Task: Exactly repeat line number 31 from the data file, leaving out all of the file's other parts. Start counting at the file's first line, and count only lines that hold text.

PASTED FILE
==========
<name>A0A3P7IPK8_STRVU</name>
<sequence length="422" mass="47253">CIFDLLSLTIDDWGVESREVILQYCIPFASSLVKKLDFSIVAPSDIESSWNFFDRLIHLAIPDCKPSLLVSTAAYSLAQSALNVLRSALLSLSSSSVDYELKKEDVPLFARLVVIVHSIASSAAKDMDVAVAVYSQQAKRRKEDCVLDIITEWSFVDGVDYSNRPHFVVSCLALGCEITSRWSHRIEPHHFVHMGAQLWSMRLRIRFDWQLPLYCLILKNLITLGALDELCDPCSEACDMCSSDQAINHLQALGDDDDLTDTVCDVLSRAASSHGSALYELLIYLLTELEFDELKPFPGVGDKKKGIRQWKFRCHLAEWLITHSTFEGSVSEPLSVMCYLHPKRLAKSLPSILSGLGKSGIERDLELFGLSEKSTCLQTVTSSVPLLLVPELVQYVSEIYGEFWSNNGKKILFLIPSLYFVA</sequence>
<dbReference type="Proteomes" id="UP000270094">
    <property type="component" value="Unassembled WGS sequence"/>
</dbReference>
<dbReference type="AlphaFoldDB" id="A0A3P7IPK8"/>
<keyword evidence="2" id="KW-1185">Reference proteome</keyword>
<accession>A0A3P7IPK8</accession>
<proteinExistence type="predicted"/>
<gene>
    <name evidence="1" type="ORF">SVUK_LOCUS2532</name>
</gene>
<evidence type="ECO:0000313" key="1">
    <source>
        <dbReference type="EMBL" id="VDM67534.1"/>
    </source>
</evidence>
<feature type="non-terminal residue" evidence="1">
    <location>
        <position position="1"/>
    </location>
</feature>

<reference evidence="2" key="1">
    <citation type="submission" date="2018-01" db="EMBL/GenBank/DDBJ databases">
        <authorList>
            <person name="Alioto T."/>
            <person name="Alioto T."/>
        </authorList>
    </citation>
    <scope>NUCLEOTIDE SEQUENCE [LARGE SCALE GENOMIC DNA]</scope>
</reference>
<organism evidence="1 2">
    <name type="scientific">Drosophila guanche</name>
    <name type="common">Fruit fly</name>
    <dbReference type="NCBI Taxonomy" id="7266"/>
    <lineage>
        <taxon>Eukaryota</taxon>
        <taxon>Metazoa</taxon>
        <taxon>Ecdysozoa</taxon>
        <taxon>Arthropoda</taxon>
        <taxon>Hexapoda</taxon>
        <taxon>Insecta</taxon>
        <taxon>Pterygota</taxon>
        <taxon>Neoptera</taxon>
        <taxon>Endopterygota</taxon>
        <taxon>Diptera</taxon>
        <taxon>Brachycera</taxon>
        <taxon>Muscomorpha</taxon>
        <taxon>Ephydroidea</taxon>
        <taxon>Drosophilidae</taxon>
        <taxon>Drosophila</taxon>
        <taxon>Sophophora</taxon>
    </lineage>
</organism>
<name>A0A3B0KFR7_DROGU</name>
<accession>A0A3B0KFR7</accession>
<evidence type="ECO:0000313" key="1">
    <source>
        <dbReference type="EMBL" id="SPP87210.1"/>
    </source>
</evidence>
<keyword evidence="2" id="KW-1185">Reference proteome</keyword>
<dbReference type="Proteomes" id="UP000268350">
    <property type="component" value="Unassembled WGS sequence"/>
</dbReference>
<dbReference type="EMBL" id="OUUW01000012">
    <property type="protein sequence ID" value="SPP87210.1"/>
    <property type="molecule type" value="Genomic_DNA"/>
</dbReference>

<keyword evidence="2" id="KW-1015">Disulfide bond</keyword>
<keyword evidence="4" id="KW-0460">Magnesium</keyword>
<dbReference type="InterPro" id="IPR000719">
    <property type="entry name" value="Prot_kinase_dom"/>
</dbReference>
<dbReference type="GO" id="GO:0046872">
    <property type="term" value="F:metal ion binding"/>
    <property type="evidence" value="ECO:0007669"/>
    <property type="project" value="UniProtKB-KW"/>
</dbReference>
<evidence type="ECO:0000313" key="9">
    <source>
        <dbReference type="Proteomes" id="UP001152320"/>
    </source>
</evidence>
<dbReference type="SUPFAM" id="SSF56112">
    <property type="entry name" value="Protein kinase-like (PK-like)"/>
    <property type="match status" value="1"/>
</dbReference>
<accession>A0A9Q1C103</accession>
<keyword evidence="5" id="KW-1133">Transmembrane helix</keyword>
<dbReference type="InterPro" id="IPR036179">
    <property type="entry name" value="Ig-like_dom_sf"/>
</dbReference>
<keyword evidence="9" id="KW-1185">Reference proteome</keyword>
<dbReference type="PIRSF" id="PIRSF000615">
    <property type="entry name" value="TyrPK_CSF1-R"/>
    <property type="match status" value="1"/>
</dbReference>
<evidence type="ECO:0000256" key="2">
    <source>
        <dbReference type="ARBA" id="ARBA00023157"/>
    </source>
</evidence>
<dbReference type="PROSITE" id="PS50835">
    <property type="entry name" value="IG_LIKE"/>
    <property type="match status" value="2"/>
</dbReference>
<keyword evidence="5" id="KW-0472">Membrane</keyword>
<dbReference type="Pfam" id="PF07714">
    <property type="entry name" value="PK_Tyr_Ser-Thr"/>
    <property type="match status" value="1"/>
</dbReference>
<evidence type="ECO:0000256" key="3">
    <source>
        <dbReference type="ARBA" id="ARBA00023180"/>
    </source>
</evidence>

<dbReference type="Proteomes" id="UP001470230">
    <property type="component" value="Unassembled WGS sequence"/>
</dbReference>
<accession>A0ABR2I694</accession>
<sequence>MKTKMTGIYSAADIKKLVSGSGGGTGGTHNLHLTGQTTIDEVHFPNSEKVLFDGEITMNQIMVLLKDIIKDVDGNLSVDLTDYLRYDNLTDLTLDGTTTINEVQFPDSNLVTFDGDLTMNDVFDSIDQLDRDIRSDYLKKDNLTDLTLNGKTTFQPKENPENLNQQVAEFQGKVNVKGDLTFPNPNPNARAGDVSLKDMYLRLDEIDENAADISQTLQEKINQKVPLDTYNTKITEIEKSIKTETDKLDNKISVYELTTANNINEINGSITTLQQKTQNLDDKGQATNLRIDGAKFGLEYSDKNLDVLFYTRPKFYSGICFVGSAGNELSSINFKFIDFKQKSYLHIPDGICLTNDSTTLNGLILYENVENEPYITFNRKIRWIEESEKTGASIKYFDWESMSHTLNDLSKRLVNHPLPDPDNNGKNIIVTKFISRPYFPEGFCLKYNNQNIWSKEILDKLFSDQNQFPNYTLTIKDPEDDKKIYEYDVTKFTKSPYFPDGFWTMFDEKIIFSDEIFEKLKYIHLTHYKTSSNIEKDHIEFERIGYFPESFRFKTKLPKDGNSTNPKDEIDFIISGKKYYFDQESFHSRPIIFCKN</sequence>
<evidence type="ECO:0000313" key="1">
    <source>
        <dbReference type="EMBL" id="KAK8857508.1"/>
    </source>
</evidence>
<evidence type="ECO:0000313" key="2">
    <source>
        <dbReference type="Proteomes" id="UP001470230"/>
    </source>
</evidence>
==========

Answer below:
</reference>